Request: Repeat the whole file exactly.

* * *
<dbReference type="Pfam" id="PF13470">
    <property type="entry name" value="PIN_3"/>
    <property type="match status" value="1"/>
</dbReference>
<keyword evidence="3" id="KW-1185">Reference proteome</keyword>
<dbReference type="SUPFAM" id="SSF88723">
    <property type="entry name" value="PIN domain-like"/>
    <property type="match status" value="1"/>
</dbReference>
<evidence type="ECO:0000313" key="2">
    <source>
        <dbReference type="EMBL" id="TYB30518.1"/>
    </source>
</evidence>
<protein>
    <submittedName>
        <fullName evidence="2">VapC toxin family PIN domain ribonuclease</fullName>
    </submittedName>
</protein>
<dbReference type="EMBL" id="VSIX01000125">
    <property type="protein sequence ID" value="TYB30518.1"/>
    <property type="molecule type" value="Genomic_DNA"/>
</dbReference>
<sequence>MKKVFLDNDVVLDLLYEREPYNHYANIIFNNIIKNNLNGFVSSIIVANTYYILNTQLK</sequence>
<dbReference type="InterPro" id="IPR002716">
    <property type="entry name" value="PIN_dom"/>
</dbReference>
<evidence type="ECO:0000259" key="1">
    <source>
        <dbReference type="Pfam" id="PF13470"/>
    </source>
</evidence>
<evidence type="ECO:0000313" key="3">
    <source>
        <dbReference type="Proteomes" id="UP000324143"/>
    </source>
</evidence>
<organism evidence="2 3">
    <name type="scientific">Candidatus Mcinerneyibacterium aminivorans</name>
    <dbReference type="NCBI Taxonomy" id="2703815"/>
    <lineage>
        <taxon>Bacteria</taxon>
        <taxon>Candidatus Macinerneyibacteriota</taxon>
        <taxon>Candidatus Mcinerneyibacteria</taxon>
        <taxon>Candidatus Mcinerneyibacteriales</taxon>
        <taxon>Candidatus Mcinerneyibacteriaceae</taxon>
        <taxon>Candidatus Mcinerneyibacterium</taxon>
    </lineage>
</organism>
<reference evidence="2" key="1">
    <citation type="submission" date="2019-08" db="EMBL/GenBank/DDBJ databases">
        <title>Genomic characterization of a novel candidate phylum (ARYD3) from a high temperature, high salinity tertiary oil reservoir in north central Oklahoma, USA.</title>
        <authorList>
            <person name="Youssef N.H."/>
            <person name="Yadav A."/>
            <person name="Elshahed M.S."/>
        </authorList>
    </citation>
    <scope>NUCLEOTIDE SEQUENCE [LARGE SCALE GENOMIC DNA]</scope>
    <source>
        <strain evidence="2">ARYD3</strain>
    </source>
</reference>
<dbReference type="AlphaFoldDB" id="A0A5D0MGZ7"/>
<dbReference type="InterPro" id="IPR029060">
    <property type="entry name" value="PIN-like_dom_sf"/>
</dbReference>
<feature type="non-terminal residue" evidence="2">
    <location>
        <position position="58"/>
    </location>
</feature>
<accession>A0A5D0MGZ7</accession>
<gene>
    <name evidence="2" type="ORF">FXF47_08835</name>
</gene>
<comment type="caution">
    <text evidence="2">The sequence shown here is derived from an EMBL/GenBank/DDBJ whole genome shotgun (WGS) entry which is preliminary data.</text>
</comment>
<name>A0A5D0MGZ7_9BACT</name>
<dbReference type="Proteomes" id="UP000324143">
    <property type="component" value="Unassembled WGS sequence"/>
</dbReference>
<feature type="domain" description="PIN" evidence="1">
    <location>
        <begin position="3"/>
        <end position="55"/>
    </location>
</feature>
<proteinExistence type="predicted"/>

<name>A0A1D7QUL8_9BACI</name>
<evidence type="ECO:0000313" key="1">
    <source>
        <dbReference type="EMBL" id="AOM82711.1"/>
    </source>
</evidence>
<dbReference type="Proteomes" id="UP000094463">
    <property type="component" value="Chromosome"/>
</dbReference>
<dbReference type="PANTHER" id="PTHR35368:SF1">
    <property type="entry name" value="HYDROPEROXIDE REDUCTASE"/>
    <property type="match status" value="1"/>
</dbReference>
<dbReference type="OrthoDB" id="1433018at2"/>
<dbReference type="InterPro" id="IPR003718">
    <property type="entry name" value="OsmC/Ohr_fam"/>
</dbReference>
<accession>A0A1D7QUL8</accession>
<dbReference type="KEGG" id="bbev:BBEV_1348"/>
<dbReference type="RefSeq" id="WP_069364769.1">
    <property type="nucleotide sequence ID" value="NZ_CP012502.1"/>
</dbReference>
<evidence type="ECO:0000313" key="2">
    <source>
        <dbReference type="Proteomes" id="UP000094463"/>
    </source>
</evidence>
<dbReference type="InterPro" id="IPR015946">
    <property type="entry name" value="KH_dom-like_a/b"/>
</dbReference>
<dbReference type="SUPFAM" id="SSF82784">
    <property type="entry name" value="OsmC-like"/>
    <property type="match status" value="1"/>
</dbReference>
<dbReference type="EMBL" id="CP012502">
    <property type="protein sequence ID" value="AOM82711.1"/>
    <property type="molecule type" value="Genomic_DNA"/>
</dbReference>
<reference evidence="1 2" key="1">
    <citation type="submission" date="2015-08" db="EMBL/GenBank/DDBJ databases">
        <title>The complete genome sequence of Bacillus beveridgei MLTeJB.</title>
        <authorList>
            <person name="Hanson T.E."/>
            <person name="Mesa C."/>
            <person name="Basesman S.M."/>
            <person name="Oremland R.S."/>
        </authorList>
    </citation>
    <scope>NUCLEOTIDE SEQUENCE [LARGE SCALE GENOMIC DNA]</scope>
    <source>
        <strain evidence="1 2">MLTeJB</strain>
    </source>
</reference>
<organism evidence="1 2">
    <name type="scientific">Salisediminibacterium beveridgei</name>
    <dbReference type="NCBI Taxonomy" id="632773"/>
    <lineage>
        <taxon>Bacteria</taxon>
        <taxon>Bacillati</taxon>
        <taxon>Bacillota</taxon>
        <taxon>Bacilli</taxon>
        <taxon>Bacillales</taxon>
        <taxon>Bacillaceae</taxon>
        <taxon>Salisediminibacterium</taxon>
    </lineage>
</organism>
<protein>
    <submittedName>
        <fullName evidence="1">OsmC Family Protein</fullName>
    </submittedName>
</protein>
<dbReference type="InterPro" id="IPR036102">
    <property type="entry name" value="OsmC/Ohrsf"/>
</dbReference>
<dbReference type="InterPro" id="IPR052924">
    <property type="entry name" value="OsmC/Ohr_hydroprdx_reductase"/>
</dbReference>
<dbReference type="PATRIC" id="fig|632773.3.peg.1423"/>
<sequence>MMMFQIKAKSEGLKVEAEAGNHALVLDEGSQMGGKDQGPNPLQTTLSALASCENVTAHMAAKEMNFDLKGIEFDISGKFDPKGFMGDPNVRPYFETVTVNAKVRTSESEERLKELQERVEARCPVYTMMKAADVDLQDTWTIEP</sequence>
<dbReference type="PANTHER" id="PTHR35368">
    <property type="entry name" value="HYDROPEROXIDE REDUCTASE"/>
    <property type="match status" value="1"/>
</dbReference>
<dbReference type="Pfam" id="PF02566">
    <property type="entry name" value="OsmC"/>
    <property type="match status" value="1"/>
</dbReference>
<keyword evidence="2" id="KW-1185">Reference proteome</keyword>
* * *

<dbReference type="Pfam" id="PF13470">
    <property type="entry name" value="PIN_3"/>
    <property type="match status" value="1"/>
</dbReference>
<keyword evidence="3" id="KW-1185">Reference proteome</keyword>
<dbReference type="SUPFAM" id="SSF88723">
    <property type="entry name" value="PIN domain-like"/>
    <property type="match status" value="1"/>
</dbReference>
<evidence type="ECO:0000313" key="2">
    <source>
        <dbReference type="EMBL" id="TYB30518.1"/>
    </source>
</evidence>
<protein>
    <submittedName>
        <fullName evidence="2">VapC toxin family PIN domain ribonuclease</fullName>
    </submittedName>
</protein>
<dbReference type="EMBL" id="VSIX01000125">
    <property type="protein sequence ID" value="TYB30518.1"/>
    <property type="molecule type" value="Genomic_DNA"/>
</dbReference>
<sequence>MKKVFLDNDVVLDLLYEREPYNHYANIIFNNIIKNNLNGFVSSIIVANTYYILNTQLK</sequence>
<dbReference type="InterPro" id="IPR002716">
    <property type="entry name" value="PIN_dom"/>
</dbReference>
<evidence type="ECO:0000259" key="1">
    <source>
        <dbReference type="Pfam" id="PF13470"/>
    </source>
</evidence>
<evidence type="ECO:0000313" key="3">
    <source>
        <dbReference type="Proteomes" id="UP000324143"/>
    </source>
</evidence>
<organism evidence="2 3">
    <name type="scientific">Candidatus Mcinerneyibacterium aminivorans</name>
    <dbReference type="NCBI Taxonomy" id="2703815"/>
    <lineage>
        <taxon>Bacteria</taxon>
        <taxon>Candidatus Macinerneyibacteriota</taxon>
        <taxon>Candidatus Mcinerneyibacteria</taxon>
        <taxon>Candidatus Mcinerneyibacteriales</taxon>
        <taxon>Candidatus Mcinerneyibacteriaceae</taxon>
        <taxon>Candidatus Mcinerneyibacterium</taxon>
    </lineage>
</organism>
<reference evidence="2" key="1">
    <citation type="submission" date="2019-08" db="EMBL/GenBank/DDBJ databases">
        <title>Genomic characterization of a novel candidate phylum (ARYD3) from a high temperature, high salinity tertiary oil reservoir in north central Oklahoma, USA.</title>
        <authorList>
            <person name="Youssef N.H."/>
            <person name="Yadav A."/>
            <person name="Elshahed M.S."/>
        </authorList>
    </citation>
    <scope>NUCLEOTIDE SEQUENCE [LARGE SCALE GENOMIC DNA]</scope>
    <source>
        <strain evidence="2">ARYD3</strain>
    </source>
</reference>
<dbReference type="AlphaFoldDB" id="A0A5D0MGZ7"/>
<dbReference type="InterPro" id="IPR029060">
    <property type="entry name" value="PIN-like_dom_sf"/>
</dbReference>
<feature type="non-terminal residue" evidence="2">
    <location>
        <position position="58"/>
    </location>
</feature>
<accession>A0A5D0MGZ7</accession>
<gene>
    <name evidence="2" type="ORF">FXF47_08835</name>
</gene>
<comment type="caution">
    <text evidence="2">The sequence shown here is derived from an EMBL/GenBank/DDBJ whole genome shotgun (WGS) entry which is preliminary data.</text>
</comment>
<name>A0A5D0MGZ7_9BACT</name>
<dbReference type="Proteomes" id="UP000324143">
    <property type="component" value="Unassembled WGS sequence"/>
</dbReference>
<feature type="domain" description="PIN" evidence="1">
    <location>
        <begin position="3"/>
        <end position="55"/>
    </location>
</feature>
<proteinExistence type="predicted"/>

<name>A0A1D7QUL8_9BACI</name>
<evidence type="ECO:0000313" key="1">
    <source>
        <dbReference type="EMBL" id="AOM82711.1"/>
    </source>
</evidence>
<dbReference type="Proteomes" id="UP000094463">
    <property type="component" value="Chromosome"/>
</dbReference>
<dbReference type="PANTHER" id="PTHR35368:SF1">
    <property type="entry name" value="HYDROPEROXIDE REDUCTASE"/>
    <property type="match status" value="1"/>
</dbReference>
<dbReference type="OrthoDB" id="1433018at2"/>
<dbReference type="InterPro" id="IPR003718">
    <property type="entry name" value="OsmC/Ohr_fam"/>
</dbReference>
<accession>A0A1D7QUL8</accession>
<dbReference type="KEGG" id="bbev:BBEV_1348"/>
<dbReference type="RefSeq" id="WP_069364769.1">
    <property type="nucleotide sequence ID" value="NZ_CP012502.1"/>
</dbReference>
<evidence type="ECO:0000313" key="2">
    <source>
        <dbReference type="Proteomes" id="UP000094463"/>
    </source>
</evidence>
<dbReference type="InterPro" id="IPR015946">
    <property type="entry name" value="KH_dom-like_a/b"/>
</dbReference>
<dbReference type="SUPFAM" id="SSF82784">
    <property type="entry name" value="OsmC-like"/>
    <property type="match status" value="1"/>
</dbReference>
<dbReference type="EMBL" id="CP012502">
    <property type="protein sequence ID" value="AOM82711.1"/>
    <property type="molecule type" value="Genomic_DNA"/>
</dbReference>
<reference evidence="1 2" key="1">
    <citation type="submission" date="2015-08" db="EMBL/GenBank/DDBJ databases">
        <title>The complete genome sequence of Bacillus beveridgei MLTeJB.</title>
        <authorList>
            <person name="Hanson T.E."/>
            <person name="Mesa C."/>
            <person name="Basesman S.M."/>
            <person name="Oremland R.S."/>
        </authorList>
    </citation>
    <scope>NUCLEOTIDE SEQUENCE [LARGE SCALE GENOMIC DNA]</scope>
    <source>
        <strain evidence="1 2">MLTeJB</strain>
    </source>
</reference>
<organism evidence="1 2">
    <name type="scientific">Salisediminibacterium beveridgei</name>
    <dbReference type="NCBI Taxonomy" id="632773"/>
    <lineage>
        <taxon>Bacteria</taxon>
        <taxon>Bacillati</taxon>
        <taxon>Bacillota</taxon>
        <taxon>Bacilli</taxon>
        <taxon>Bacillales</taxon>
        <taxon>Bacillaceae</taxon>
        <taxon>Salisediminibacterium</taxon>
    </lineage>
</organism>
<protein>
    <submittedName>
        <fullName evidence="1">OsmC Family Protein</fullName>
    </submittedName>
</protein>
<dbReference type="InterPro" id="IPR036102">
    <property type="entry name" value="OsmC/Ohrsf"/>
</dbReference>
<dbReference type="InterPro" id="IPR052924">
    <property type="entry name" value="OsmC/Ohr_hydroprdx_reductase"/>
</dbReference>
<dbReference type="PATRIC" id="fig|632773.3.peg.1423"/>
<sequence>MMMFQIKAKSEGLKVEAEAGNHALVLDEGSQMGGKDQGPNPLQTTLSALASCENVTAHMAAKEMNFDLKGIEFDISGKFDPKGFMGDPNVRPYFETVTVNAKVRTSESEERLKELQERVEARCPVYTMMKAADVDLQDTWTIEP</sequence>
<dbReference type="PANTHER" id="PTHR35368">
    <property type="entry name" value="HYDROPEROXIDE REDUCTASE"/>
    <property type="match status" value="1"/>
</dbReference>
<dbReference type="Pfam" id="PF02566">
    <property type="entry name" value="OsmC"/>
    <property type="match status" value="1"/>
</dbReference>
<keyword evidence="2" id="KW-1185">Reference proteome</keyword>